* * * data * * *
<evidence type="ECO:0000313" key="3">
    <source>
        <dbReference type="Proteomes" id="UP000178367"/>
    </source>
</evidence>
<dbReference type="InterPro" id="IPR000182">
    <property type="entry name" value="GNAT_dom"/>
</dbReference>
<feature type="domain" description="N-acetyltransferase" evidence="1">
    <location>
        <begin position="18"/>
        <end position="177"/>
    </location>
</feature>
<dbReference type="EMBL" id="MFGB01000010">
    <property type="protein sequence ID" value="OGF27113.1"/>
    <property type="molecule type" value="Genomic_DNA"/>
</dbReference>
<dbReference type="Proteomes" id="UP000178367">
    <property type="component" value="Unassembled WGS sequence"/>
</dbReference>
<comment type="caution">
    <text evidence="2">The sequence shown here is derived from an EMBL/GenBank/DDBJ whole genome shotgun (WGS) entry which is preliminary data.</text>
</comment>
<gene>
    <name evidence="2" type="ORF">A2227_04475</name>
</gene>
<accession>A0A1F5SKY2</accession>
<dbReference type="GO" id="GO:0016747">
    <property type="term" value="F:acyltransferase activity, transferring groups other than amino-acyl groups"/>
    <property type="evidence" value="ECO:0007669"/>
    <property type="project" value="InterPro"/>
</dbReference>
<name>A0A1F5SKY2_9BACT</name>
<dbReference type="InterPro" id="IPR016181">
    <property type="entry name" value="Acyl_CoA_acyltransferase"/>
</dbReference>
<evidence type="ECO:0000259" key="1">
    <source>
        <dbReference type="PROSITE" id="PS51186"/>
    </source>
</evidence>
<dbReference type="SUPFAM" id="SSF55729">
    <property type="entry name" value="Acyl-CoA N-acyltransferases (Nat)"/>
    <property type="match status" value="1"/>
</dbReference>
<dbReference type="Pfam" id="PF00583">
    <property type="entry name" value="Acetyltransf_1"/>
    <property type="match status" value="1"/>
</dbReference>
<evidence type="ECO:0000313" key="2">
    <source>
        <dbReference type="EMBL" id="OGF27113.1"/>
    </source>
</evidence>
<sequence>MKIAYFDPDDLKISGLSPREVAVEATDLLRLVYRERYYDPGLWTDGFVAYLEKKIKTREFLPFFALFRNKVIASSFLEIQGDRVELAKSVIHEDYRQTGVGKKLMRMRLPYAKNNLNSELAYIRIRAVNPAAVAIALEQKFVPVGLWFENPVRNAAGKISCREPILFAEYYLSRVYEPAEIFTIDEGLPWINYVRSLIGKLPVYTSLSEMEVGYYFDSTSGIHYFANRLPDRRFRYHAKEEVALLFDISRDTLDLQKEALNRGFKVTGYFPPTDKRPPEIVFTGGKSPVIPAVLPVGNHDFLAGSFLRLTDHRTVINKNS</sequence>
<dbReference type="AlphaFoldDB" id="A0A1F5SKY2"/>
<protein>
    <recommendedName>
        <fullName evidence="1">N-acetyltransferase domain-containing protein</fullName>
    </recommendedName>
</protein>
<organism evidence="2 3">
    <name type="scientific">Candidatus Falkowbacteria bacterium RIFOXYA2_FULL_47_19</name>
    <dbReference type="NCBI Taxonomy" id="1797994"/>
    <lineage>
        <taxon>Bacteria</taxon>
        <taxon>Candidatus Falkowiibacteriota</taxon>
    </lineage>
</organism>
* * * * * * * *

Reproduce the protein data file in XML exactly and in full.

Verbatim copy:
<evidence type="ECO:0000313" key="3">
    <source>
        <dbReference type="Proteomes" id="UP000178367"/>
    </source>
</evidence>
<dbReference type="InterPro" id="IPR000182">
    <property type="entry name" value="GNAT_dom"/>
</dbReference>
<feature type="domain" description="N-acetyltransferase" evidence="1">
    <location>
        <begin position="18"/>
        <end position="177"/>
    </location>
</feature>
<dbReference type="EMBL" id="MFGB01000010">
    <property type="protein sequence ID" value="OGF27113.1"/>
    <property type="molecule type" value="Genomic_DNA"/>
</dbReference>
<dbReference type="Proteomes" id="UP000178367">
    <property type="component" value="Unassembled WGS sequence"/>
</dbReference>
<comment type="caution">
    <text evidence="2">The sequence shown here is derived from an EMBL/GenBank/DDBJ whole genome shotgun (WGS) entry which is preliminary data.</text>
</comment>
<gene>
    <name evidence="2" type="ORF">A2227_04475</name>
</gene>
<accession>A0A1F5SKY2</accession>
<dbReference type="GO" id="GO:0016747">
    <property type="term" value="F:acyltransferase activity, transferring groups other than amino-acyl groups"/>
    <property type="evidence" value="ECO:0007669"/>
    <property type="project" value="InterPro"/>
</dbReference>
<name>A0A1F5SKY2_9BACT</name>
<dbReference type="InterPro" id="IPR016181">
    <property type="entry name" value="Acyl_CoA_acyltransferase"/>
</dbReference>
<evidence type="ECO:0000259" key="1">
    <source>
        <dbReference type="PROSITE" id="PS51186"/>
    </source>
</evidence>
<dbReference type="SUPFAM" id="SSF55729">
    <property type="entry name" value="Acyl-CoA N-acyltransferases (Nat)"/>
    <property type="match status" value="1"/>
</dbReference>
<dbReference type="Pfam" id="PF00583">
    <property type="entry name" value="Acetyltransf_1"/>
    <property type="match status" value="1"/>
</dbReference>
<evidence type="ECO:0000313" key="2">
    <source>
        <dbReference type="EMBL" id="OGF27113.1"/>
    </source>
</evidence>
<sequence>MKIAYFDPDDLKISGLSPREVAVEATDLLRLVYRERYYDPGLWTDGFVAYLEKKIKTREFLPFFALFRNKVIASSFLEIQGDRVELAKSVIHEDYRQTGVGKKLMRMRLPYAKNNLNSELAYIRIRAVNPAAVAIALEQKFVPVGLWFENPVRNAAGKISCREPILFAEYYLSRVYEPAEIFTIDEGLPWINYVRSLIGKLPVYTSLSEMEVGYYFDSTSGIHYFANRLPDRRFRYHAKEEVALLFDISRDTLDLQKEALNRGFKVTGYFPPTDKRPPEIVFTGGKSPVIPAVLPVGNHDFLAGSFLRLTDHRTVINKNS</sequence>
<dbReference type="AlphaFoldDB" id="A0A1F5SKY2"/>
<protein>
    <recommendedName>
        <fullName evidence="1">N-acetyltransferase domain-containing protein</fullName>
    </recommendedName>
</protein>
<organism evidence="2 3">
    <name type="scientific">Candidatus Falkowbacteria bacterium RIFOXYA2_FULL_47_19</name>
    <dbReference type="NCBI Taxonomy" id="1797994"/>
    <lineage>
        <taxon>Bacteria</taxon>
        <taxon>Candidatus Falkowiibacteriota</taxon>
    </lineage>
</organism>